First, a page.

The subject of the investigation was outlined by Nick Kuhl in the Lethbridge Herald. He writes,
In documents obtained by The Herald, the complainants outline 21 different alleged incidents. They include claims the coach told a player “she had to do mandatory counselling” because of her conduct of attempting suicide, claims of allowing bullying with no punishments, and claims of a fine jar, where members of the team would pay between $2 and $20 if they broke a team rule – some involving personal lives and sexual history.

The players allege the coach uses playing time to threaten and intimidate players, was disrespectful to her own players, certain assistant coaches, the officials and other teams, and that she throws and breaks equipment and punches doors in order to intimidate her players.
Again, these seem like very serious matter to the point where they almost feel like hazing incidents, especially when it came to a player's personal life and/or sexual history. The bullying, the intimidation tactics, and the disrespect shown to the players would all be worthy of some sort of punishment or suspension, but the length of time combined with the number of incidents reported seem to indicate that Michelle Janus' job would be in question of the investigation found her guilty of these allegations.

On July 31, Lethbridge's Vice-President of Finance and Administration and interim Chief Human Resources Officer, Nancy Walker, responded to the players with the University's findings. She wrote,
"The conclusion relating to the harassment complaint was that the Policy on harassment has been violated. The investigation conclusion in regards to discrimination was that based on the balance of probabilities and findings of fact, the Policy on discrimination of different treatment on the basis of protected grounds has not been violated."
In short, the University of Lethbridge found that Janus' behaviours were indeed harassment under the guidelines of the University's policy, but did not amount to discrimination. Janus is guilty of harassment based on the 21 complaints filed by the players. So what are the repercussions of that finding?
"Specific steps the University will be taking include counselling for Coach Janus and more in-depth education and training through the Canadian Coaching Association of Canada and other relevant sources. A code of conduct will be created for the upcoming year to provide assistance to govern behaviour and formal monthly reports will be required to the Executive Director, Sport and Recreation Services and Vice-President (Finance and Administration) outlining the actions taken and the improvements in behaviour and culture. There will also be the formation of a Leadership Team, with representatives from student athletes, coach and assistant coach and a member from the University’s Athletics’ staff, with the goal to create a safe environment where each student athlete feels they can have a voice and the confidence that issues will be heard and addressed by all key stakeholders. The Associate Athletic Director will be working closely with Coach Janus on all of the initiatives to ensure the best experience possible for our student athletes. The Associate Athletic Director will be working closely with Coach Janus on all of the initiatives to ensure the best experience possible for our student athletes. The University recognizes your complaint and hopes that the path forward as outlined above addresses your concerns.”"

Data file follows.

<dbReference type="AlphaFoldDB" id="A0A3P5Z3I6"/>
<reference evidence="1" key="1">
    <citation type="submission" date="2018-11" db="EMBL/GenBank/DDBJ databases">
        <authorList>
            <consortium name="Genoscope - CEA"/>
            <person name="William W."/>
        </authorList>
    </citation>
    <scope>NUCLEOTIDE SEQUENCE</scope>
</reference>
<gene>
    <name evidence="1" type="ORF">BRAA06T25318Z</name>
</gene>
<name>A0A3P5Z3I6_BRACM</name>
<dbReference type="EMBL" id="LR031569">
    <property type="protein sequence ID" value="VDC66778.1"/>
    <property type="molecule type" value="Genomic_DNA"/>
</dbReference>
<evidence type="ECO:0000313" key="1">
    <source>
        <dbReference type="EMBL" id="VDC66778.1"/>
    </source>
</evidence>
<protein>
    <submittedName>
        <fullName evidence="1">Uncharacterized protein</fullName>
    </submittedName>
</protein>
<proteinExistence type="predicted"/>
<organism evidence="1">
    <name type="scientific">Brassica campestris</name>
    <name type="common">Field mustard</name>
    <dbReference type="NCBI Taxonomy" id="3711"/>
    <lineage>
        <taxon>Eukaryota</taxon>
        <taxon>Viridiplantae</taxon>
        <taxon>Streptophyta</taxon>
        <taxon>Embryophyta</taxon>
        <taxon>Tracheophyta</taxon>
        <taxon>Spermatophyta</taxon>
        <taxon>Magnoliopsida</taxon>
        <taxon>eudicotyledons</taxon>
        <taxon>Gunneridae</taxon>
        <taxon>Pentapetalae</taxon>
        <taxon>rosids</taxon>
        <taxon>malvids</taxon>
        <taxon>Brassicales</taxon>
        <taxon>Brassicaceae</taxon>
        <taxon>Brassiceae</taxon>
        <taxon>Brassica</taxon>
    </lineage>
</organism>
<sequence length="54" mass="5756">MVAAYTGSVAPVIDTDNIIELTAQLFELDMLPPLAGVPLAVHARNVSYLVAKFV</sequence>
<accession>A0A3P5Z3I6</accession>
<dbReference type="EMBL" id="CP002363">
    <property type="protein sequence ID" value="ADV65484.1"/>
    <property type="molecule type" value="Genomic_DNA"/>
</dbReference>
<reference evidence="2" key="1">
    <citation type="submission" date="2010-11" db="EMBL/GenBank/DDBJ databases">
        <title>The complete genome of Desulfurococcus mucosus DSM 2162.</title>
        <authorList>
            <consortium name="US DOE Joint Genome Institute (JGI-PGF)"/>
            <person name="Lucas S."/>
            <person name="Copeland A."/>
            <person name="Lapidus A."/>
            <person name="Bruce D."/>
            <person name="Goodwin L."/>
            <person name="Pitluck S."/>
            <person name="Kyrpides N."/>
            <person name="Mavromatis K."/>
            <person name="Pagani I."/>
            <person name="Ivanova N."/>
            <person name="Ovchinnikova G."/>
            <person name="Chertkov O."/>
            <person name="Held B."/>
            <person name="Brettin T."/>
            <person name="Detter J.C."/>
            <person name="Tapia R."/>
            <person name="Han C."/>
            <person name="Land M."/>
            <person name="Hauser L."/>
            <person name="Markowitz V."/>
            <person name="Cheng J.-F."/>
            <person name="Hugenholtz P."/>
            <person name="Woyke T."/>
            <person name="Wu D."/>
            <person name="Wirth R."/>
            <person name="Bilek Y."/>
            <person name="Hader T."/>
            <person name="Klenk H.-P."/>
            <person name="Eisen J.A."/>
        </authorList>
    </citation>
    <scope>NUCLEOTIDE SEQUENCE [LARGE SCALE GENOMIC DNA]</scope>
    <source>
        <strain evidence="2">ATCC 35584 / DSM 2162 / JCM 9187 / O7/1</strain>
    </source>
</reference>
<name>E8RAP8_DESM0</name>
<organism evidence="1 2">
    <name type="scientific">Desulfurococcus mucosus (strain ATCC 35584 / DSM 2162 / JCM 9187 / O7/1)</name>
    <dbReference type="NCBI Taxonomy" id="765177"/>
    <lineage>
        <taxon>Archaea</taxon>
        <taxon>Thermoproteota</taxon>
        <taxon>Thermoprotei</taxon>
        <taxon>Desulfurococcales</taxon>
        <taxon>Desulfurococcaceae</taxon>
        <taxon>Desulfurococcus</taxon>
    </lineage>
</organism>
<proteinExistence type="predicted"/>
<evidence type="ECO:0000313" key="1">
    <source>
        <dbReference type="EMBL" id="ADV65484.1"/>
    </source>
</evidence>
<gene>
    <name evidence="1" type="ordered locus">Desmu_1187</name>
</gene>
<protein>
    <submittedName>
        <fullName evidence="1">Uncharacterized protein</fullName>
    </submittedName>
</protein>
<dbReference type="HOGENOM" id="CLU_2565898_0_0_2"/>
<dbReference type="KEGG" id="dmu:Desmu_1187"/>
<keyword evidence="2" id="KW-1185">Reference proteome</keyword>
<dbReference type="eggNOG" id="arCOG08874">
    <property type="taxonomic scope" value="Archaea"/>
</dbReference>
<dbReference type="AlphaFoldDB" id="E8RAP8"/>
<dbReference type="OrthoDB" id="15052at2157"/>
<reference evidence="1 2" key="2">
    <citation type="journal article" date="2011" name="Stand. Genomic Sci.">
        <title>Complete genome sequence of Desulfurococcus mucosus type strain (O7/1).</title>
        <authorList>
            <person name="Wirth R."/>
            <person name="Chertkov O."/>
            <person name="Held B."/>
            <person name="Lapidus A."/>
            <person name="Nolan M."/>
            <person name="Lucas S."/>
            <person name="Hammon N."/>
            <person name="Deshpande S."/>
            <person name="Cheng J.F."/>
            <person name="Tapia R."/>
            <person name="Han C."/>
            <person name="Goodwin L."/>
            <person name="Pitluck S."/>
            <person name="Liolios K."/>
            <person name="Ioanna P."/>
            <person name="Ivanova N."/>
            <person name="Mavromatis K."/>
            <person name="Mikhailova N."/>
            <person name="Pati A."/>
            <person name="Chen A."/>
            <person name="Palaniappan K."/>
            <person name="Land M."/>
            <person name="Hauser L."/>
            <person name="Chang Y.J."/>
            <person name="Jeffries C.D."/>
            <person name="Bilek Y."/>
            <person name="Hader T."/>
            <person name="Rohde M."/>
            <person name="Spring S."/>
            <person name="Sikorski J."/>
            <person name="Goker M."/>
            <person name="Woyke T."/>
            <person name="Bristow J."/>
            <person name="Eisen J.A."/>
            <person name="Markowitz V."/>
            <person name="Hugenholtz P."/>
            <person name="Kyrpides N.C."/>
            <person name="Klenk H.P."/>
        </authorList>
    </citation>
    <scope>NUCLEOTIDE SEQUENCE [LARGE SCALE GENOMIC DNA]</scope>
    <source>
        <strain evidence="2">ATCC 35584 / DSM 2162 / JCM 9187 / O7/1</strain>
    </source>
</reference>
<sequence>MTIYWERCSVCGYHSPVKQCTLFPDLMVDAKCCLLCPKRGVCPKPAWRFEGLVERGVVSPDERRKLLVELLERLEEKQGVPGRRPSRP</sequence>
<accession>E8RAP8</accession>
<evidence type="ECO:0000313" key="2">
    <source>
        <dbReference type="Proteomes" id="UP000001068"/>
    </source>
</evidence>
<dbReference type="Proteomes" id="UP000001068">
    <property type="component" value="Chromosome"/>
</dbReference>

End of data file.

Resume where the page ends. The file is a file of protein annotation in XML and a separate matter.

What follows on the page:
What you just heard there, folks, was a slap on the wrist.

Look, I think Michelle Janus, as a coach, has some deficiencies when it comes to tactics and strategy. Since taking over the program in 2015, the Pronghorns are the lowest-scoring team in Canada West in the last three seasons, they've had seasons where double-digit losing streaks have killed any hope of the playoffs, and her defensive system often leaves players caught way too deep in their own zone to counterattack. I believe she could use the "education and training through the Canadian Coaching Association of Canada and other relevant sources" if this was simply a "how do we get better" problem, but this punishment hardly fits the crime of harassment when one considers that players have quit playing hockey because of her actions.